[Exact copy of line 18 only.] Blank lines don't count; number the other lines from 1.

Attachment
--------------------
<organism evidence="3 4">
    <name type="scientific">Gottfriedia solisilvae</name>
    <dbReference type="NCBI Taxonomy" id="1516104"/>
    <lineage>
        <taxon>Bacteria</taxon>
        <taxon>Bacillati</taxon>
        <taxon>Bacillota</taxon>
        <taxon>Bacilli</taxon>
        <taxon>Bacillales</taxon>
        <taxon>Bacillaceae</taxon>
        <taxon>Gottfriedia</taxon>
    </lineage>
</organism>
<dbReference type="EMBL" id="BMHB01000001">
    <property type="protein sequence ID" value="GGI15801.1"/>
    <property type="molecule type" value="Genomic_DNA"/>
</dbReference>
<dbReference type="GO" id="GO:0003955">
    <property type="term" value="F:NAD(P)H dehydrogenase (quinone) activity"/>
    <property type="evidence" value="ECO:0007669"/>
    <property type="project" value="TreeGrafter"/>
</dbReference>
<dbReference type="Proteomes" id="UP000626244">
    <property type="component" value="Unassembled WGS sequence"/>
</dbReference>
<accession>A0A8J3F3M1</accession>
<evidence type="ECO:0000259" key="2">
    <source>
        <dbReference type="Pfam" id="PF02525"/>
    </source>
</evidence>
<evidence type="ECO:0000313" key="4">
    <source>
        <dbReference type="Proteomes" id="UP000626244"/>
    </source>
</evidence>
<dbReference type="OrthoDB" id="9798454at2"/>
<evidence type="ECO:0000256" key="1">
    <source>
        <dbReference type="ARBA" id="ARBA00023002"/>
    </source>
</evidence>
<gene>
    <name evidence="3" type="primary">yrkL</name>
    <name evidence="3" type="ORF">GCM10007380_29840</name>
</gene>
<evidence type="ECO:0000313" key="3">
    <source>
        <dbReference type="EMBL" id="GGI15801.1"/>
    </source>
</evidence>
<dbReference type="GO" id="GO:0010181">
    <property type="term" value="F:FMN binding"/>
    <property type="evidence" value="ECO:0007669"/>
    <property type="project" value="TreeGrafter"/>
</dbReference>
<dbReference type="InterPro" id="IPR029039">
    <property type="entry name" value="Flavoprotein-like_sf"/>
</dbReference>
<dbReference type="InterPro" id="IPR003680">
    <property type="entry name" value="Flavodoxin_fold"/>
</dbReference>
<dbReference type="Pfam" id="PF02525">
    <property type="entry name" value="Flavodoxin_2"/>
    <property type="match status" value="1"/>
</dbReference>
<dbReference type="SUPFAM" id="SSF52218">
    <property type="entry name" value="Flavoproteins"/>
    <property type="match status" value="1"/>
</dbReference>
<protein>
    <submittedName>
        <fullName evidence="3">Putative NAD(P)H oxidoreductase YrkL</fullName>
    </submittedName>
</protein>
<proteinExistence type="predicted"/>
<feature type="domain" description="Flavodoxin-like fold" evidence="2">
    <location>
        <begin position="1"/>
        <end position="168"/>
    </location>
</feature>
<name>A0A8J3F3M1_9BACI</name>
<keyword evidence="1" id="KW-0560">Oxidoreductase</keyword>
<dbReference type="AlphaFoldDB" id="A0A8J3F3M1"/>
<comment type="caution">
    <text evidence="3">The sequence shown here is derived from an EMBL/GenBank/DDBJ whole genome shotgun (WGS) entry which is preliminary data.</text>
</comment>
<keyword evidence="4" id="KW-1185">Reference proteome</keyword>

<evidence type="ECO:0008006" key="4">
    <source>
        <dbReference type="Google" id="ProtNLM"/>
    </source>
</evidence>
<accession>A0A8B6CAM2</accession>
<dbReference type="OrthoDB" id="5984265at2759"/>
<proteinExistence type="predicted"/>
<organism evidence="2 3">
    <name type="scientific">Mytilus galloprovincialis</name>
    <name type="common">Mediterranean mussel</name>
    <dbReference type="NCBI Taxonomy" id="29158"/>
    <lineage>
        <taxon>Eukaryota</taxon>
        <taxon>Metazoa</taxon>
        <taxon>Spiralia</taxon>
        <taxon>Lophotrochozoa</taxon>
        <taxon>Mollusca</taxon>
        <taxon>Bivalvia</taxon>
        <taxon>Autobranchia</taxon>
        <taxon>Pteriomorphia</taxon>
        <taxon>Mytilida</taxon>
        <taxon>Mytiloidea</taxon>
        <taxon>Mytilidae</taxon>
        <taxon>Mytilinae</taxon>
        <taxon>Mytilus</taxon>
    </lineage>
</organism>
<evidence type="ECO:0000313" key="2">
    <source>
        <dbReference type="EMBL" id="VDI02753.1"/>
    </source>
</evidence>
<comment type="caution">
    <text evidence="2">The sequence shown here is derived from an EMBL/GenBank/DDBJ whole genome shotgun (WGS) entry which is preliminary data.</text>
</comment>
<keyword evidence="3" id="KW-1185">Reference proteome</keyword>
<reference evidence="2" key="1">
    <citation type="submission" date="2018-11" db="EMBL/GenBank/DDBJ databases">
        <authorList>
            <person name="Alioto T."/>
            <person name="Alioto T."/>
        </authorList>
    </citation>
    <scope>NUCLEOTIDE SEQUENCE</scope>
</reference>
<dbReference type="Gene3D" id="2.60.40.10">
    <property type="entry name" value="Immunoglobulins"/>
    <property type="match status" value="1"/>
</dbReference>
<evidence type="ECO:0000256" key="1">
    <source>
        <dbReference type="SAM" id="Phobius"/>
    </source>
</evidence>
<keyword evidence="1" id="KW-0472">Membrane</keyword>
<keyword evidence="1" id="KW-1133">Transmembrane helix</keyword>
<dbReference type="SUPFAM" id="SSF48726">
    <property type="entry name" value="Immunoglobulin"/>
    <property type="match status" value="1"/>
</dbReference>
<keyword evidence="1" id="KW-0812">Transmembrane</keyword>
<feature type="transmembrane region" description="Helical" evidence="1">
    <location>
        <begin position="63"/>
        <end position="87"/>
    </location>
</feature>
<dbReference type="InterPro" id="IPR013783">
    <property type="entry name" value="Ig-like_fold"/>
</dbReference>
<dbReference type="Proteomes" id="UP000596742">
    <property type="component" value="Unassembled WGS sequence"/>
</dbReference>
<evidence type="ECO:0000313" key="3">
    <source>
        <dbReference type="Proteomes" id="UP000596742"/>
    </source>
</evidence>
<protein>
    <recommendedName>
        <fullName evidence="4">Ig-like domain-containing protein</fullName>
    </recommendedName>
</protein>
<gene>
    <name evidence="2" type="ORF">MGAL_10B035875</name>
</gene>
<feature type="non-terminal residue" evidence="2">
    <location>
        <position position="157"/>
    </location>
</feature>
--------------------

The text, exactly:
<dbReference type="GO" id="GO:0003955">